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Is your teen drug dependent?

Would you even know?


Teens and drugs is certainly not a new issue and in fact many parents will admit to drug use in their teenage years. As such, some parents are less able to recognize drug dependency in their teens, confusing it for perhaps their own “experimental” drug use.


While it is certainly common for teens to “experiment” or through curiosity, simply desire to find out what being “high” feels like, there are some teens who are at risk for developing drug dependencies – a reliance on drugs to maintain a sense of well-being. Drug dependency though, can lead to poor school performance, conflict with family, friends and within the community and conflict with the law. Teens who are drug dependent are at risk for less achievement socially and economically as adults.


Generally, teens at risk for drug dependency share several factors. They may have low self-esteem, poor relationships with parents or siblings and poor school performance. There may also be family difficulties such as the death of a close or extended family member or the separation or divorce of parents. While prolonged “experimentation’ alone can lead to drug dependency, if drug use coincides with these factors, there can be an increased risk for developing a drug dependency. Facing turmoil in one’s personal life at a time when trying illicit drugs can minimize the emotional pain of the situation and thus increase the desirability of the drug. Ongoing drug use lends the user to then associate with other similar drug users where drug use is normalized, accepted and encouraged by the group.


Is your teen drug dependent? Consider these warning signs:


  • Stressors as noted above.

  • Change in peer group.

  • Decrease in school performance.

  • Staying out late at night.

  • Breaking house rules.

  • Secretive behaviour.

  • Fatigue, lethargy, apathy – lack of motivation.

  • May admit to some drug use, but rationalizes and “enjoys” it.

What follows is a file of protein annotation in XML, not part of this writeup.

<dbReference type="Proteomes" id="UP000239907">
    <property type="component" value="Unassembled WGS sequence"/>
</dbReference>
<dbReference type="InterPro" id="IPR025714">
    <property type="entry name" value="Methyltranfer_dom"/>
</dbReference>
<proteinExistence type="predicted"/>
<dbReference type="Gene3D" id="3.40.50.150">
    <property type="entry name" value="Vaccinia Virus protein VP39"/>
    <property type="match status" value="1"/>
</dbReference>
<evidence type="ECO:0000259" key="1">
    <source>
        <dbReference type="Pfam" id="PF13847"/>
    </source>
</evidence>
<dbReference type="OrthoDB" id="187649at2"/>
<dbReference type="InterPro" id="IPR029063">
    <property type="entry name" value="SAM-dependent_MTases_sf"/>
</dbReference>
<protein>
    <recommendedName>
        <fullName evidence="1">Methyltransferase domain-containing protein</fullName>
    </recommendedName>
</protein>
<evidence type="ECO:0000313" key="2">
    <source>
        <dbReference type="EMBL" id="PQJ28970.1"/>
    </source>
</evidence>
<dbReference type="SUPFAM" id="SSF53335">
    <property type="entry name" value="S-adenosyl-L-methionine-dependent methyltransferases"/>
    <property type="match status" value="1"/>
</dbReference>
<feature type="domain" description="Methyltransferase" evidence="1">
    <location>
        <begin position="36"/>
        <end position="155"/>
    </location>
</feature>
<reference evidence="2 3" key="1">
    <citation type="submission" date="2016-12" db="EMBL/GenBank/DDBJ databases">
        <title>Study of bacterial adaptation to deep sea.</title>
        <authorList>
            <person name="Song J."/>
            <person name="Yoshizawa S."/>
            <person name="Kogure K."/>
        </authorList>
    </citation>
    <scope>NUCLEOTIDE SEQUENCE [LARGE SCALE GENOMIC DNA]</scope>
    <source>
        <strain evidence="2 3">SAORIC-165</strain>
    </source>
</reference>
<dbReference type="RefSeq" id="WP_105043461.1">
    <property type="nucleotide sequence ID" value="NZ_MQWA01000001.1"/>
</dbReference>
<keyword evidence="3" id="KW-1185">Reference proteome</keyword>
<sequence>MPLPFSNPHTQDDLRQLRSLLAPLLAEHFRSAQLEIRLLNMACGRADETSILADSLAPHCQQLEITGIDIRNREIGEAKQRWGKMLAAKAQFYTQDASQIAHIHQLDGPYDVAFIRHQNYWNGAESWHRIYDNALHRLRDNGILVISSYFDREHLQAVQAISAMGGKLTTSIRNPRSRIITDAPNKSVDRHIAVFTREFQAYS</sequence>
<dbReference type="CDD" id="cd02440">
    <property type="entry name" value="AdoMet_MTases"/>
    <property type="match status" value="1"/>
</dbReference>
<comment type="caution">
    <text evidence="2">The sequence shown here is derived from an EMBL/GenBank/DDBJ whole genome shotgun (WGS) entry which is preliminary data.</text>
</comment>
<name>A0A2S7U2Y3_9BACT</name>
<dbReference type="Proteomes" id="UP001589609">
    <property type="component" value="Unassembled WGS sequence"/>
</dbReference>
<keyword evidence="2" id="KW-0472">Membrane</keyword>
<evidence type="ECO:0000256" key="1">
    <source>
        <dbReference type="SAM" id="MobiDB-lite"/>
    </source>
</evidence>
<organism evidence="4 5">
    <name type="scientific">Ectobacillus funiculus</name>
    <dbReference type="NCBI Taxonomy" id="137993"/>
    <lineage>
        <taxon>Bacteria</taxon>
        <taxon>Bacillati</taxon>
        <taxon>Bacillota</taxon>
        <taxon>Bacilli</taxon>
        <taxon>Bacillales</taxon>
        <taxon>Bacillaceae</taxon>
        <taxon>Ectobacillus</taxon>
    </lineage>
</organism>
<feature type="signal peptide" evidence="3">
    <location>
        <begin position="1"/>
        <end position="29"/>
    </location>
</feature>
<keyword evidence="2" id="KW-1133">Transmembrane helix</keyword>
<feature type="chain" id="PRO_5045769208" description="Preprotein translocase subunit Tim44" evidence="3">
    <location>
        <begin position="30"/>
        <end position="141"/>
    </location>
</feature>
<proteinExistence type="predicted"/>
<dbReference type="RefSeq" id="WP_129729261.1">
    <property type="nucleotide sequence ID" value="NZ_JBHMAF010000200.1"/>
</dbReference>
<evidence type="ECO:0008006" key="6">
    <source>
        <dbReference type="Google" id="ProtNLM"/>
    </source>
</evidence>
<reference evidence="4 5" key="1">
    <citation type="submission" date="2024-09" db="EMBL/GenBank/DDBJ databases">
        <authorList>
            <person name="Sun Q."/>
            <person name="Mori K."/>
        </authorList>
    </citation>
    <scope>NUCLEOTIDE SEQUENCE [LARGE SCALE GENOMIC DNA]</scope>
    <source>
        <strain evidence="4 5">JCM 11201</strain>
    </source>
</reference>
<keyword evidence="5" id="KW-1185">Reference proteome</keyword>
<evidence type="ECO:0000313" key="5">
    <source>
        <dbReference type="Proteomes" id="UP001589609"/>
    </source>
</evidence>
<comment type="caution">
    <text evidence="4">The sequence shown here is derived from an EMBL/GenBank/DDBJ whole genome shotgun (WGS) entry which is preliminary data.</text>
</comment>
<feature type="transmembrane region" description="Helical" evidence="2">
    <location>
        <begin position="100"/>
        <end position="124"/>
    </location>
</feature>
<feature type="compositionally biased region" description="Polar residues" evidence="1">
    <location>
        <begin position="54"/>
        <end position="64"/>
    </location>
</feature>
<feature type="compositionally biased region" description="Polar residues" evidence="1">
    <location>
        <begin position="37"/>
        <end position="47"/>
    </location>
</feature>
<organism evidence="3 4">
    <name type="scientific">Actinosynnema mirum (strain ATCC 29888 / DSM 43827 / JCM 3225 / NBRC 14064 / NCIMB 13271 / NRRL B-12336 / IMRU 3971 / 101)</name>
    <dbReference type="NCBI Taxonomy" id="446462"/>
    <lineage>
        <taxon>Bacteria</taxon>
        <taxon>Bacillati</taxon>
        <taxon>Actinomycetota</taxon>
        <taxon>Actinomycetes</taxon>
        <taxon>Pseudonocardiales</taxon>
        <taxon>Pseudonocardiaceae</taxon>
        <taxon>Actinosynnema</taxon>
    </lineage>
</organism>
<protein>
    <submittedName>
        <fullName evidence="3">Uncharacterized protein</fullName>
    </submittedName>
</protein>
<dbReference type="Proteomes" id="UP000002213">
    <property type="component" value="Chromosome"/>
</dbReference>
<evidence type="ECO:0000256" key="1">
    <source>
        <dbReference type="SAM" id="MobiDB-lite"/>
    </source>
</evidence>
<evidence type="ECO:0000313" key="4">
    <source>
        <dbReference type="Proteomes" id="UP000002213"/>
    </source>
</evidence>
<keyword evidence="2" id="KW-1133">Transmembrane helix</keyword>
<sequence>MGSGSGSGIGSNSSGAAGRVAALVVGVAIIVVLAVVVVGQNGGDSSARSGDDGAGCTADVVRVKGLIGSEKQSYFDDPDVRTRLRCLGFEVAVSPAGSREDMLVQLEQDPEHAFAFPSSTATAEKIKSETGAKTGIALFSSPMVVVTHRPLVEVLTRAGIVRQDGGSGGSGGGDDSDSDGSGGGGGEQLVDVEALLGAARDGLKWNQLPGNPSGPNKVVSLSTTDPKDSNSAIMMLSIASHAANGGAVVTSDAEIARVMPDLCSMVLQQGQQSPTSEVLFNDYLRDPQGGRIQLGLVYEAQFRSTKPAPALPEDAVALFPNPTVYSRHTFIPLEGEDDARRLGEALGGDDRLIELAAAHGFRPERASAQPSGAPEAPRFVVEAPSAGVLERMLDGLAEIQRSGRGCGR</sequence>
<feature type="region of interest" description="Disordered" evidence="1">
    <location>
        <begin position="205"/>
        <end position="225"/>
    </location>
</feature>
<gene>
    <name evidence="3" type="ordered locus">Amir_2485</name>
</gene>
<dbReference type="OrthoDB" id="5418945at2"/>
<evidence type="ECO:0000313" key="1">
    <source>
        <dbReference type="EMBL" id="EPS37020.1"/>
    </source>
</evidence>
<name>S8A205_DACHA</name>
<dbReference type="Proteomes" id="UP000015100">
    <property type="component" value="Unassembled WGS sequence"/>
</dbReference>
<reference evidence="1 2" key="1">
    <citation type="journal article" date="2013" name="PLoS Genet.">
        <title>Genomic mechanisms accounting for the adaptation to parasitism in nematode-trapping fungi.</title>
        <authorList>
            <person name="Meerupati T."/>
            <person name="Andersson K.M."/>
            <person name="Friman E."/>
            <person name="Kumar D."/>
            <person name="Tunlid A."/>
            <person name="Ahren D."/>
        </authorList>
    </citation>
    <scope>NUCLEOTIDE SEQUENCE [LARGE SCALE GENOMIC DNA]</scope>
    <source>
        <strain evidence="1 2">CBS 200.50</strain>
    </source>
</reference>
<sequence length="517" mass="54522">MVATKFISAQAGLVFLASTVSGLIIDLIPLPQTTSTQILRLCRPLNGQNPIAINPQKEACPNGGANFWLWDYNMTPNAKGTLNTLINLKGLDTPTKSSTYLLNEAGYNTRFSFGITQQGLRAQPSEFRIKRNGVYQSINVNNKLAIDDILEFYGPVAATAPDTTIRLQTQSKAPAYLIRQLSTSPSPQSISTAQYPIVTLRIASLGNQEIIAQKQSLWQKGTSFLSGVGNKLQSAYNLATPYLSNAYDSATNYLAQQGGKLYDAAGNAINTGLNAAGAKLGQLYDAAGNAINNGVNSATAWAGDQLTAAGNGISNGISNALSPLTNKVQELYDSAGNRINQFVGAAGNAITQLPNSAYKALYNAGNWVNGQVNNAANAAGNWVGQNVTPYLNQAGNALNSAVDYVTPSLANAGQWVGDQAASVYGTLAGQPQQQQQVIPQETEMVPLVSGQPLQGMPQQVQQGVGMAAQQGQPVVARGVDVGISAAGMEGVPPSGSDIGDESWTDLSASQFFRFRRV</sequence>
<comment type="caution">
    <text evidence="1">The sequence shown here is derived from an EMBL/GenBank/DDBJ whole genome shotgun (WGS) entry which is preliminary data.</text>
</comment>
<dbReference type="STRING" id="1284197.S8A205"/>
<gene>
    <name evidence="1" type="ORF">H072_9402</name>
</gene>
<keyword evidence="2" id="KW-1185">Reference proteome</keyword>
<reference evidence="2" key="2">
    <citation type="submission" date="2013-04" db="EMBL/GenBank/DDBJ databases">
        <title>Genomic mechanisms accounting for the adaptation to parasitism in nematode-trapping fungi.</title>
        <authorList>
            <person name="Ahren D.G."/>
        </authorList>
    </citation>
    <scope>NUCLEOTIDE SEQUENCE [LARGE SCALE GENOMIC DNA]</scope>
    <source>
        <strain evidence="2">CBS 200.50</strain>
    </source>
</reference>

• Adamantly denies drug use in a manner disproportionate to the question.

 Normal healthy teens may show a few of these signs anyways, but a drug dependent youth will show several signs. If you suspect your teen may be drug dependent, you should take action including:


  • Talk to your teen about your concerns (if non-responsive, you talk – they listen).

  • Although controversial, consider searching their room for drugs and drug paraphernalia (destroy if found).

  • Set curfews, limits on behaviour, and reasonable expectations for appropriate performance.

  • Look to engage your teen in activities that are fun and incompatible with drug use.

  • Consider attending counselling with your teen.

  • Consult your physician.

If your teen is drug dependent, by definition, they are out of control. It will be necessary for you to take control in the short turn at least to help them overcome their dependency. Never fall into the trap of denying their problem because it is too difficult for you to admit! A drug dependent teen can use clean and sober parents for support and direction.


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Gary Direnfeld, MSW, RSW



(905) 628-4847


Gary Direnfeld is a child-behaviour expert, a social worker, and the author of Raising Kids Without Raising Cane. Gary not only helps people get along or feel better about themselves, but also enjoys an extensive career in public speaking. He provides insight on issues ranging from child behaviour management and development; to family life; to socially responsible business development. Courts in Ontario, Canada consider Gary an expert on matters pertaining to child development, custody and access, family/marital therapy and social work.


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For information on Direnfeld's book, Raising Kids Without Raising Cane, click here.


Are you the parent of new teen driver?  Check out this teen safe driving program: www.ipromiseprogram.com


20 Suter Crescent, Dundas, ON, Canada L9H 6R5  Tel: (905) 628-4847  Email: gary@yoursocialworker.com